Every night after that, Ettenyl’s mother helped her read and write. Sometimes it took so long that her mother bit her lip angrily. Ettenyl’s stomach hurt, and she hated going to school. The letters floated like the noodles in her alphabet soup. She burst into tears.
“Lynette! Stop crying! You can’t do anything if you cry!” Her mother was cross. Ettenyl cried louder. “Why are you crying?”
“I can’t read. I’m stupid!” she blubbered soggily.
“Oh, Lynette, you’re not stupid. Reading is very hard work,” her mother comforted her.
“You’re mad at me.”
“I’m impatient. Being patient is hard work for me just like reading is hard work for you.”
Ettenyl had an idea. “If you have to help me read, then I can help you to be patient,” she offered.
“That’s a good idea!” her mother agreed.
They worked and worked and worked, and finally Ettenyl put the letters in the right order, even though she knew that there were other ways to see them. After reading, Ettenyl turned her toys inside out. She learned to make one toy into a helicopter, a boat, and even a funny-looking person.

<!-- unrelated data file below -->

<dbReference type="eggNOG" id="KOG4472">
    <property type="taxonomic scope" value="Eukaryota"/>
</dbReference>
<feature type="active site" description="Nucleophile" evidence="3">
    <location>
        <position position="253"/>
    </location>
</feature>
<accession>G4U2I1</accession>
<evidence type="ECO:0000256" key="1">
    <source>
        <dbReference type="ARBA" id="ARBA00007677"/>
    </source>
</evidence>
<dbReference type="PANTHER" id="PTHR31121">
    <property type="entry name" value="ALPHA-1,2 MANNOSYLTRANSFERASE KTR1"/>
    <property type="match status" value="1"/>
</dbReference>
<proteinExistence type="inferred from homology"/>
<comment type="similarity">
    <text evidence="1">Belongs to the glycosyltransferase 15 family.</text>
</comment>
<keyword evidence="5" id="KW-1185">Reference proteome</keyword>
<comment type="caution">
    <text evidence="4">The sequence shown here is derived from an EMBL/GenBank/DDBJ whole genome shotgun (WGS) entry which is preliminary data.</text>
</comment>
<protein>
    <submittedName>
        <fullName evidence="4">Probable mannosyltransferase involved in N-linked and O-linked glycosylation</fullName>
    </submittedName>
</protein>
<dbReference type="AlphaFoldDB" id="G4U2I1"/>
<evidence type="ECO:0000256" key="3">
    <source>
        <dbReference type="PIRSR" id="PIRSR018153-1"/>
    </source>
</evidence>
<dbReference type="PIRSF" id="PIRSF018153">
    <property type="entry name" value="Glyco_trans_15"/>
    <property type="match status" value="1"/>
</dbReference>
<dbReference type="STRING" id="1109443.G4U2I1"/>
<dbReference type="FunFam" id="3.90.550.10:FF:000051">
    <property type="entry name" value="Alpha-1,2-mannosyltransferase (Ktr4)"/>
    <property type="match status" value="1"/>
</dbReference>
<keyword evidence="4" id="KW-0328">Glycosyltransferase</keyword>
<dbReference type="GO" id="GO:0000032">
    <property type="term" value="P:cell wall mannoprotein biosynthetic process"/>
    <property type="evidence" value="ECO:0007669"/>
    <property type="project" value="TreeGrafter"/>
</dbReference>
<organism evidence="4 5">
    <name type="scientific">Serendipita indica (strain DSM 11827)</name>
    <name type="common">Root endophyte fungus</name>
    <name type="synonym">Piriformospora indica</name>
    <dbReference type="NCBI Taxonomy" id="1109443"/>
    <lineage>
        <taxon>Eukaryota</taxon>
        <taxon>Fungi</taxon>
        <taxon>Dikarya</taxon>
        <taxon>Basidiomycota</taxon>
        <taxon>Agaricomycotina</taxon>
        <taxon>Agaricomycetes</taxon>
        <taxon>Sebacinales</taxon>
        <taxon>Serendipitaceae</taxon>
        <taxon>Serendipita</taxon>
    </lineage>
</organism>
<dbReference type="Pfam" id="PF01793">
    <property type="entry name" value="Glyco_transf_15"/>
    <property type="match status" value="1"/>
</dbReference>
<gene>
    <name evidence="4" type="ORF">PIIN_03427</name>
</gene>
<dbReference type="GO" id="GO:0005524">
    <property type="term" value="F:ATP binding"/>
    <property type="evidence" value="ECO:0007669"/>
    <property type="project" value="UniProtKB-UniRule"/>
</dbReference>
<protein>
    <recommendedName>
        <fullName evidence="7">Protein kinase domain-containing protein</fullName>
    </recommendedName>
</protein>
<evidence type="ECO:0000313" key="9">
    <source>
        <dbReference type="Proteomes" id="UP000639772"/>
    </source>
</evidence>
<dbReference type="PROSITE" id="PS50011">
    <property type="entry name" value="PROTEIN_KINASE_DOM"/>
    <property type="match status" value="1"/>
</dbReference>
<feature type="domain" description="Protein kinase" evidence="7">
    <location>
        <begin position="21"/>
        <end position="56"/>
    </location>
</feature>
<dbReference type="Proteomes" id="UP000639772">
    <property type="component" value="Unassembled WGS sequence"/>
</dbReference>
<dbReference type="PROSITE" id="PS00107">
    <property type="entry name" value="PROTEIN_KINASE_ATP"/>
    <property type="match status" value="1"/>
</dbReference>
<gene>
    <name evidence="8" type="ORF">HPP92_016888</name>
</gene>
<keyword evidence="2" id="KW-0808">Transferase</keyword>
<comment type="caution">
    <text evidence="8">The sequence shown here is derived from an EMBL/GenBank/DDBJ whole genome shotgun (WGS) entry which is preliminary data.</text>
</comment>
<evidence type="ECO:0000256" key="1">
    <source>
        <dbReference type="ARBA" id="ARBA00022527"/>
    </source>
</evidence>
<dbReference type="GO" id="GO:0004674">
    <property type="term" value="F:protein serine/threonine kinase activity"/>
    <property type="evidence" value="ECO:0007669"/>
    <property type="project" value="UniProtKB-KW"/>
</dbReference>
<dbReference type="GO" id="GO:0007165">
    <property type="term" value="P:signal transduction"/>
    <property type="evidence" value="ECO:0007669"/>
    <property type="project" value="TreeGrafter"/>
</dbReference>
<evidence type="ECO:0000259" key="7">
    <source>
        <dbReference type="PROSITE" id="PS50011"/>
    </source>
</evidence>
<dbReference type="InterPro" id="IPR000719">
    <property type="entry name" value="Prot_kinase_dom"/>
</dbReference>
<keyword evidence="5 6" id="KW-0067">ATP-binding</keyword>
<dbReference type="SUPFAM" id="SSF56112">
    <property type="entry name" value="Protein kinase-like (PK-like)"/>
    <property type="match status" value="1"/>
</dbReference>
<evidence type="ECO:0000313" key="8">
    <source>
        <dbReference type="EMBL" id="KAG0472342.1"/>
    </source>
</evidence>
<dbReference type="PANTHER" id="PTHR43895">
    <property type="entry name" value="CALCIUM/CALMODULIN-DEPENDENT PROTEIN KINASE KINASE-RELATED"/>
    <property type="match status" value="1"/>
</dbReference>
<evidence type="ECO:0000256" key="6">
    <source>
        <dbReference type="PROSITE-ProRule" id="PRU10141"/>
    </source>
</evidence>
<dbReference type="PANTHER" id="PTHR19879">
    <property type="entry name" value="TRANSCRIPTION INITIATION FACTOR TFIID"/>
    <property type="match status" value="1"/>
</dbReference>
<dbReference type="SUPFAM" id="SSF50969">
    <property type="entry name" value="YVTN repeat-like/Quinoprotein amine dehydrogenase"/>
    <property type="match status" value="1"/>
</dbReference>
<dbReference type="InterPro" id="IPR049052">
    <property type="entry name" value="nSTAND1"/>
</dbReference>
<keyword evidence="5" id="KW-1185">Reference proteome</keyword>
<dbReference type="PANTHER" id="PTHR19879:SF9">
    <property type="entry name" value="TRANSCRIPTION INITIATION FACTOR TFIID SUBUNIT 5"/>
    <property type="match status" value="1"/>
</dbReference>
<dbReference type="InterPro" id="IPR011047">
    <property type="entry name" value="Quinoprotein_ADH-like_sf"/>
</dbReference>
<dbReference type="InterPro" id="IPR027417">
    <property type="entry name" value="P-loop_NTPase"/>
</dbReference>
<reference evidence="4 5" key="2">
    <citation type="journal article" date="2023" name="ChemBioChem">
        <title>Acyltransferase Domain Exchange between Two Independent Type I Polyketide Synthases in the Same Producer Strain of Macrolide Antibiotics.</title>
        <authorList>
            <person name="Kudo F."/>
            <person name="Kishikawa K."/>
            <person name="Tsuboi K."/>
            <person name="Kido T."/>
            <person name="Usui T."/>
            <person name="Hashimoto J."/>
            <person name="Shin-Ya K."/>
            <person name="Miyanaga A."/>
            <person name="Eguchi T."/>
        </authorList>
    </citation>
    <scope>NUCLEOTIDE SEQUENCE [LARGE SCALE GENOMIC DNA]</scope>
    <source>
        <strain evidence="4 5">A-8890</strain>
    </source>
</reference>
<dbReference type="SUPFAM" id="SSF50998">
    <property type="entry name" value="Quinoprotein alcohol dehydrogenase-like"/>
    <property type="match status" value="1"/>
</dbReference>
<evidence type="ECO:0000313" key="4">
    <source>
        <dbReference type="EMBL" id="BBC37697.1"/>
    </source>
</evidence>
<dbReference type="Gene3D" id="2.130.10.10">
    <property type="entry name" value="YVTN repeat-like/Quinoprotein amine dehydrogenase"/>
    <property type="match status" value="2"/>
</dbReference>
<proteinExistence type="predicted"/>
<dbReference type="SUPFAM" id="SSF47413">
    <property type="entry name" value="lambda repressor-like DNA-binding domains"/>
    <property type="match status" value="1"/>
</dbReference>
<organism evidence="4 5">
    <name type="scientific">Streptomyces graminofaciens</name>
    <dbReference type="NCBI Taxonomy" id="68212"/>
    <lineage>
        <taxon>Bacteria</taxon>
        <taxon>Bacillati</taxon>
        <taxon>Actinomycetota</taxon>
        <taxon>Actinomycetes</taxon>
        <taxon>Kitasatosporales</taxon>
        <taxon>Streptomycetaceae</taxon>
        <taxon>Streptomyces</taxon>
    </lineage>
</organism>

“That’s wonderful!” her mother laughed. “What is it?”
“It’s a ‘twistup.’ I can twist it all up—see?”
As Ettenyl grew up, she invented more twistups, and she became a famous toy maker by turning things inside out and upside down for happy children. Grown-up Ettenyl called herself Lynette and almost forgot her old name. Eventually she married and had a fine son, Kevin, who had shiny black hair and bright eyes that almost never blinked. She read him stories and turned him upside down until he squealed with delight. One day she took Kevin river-rafting. They loved bouncing and swirling in the rushing water, but no matter how she tried, they always went through the biggest rapids backward.
“I can’t see where we’re going,” Kevin complained.
“That’s the way Ettenyl would do it,” his mother answered.
“Who?” he asked.
She just smiled mysteriously and said, “Wasn’t it fun that way? Hold on tight!”
They laughed together as they swooshed backward through another wall of foamy water.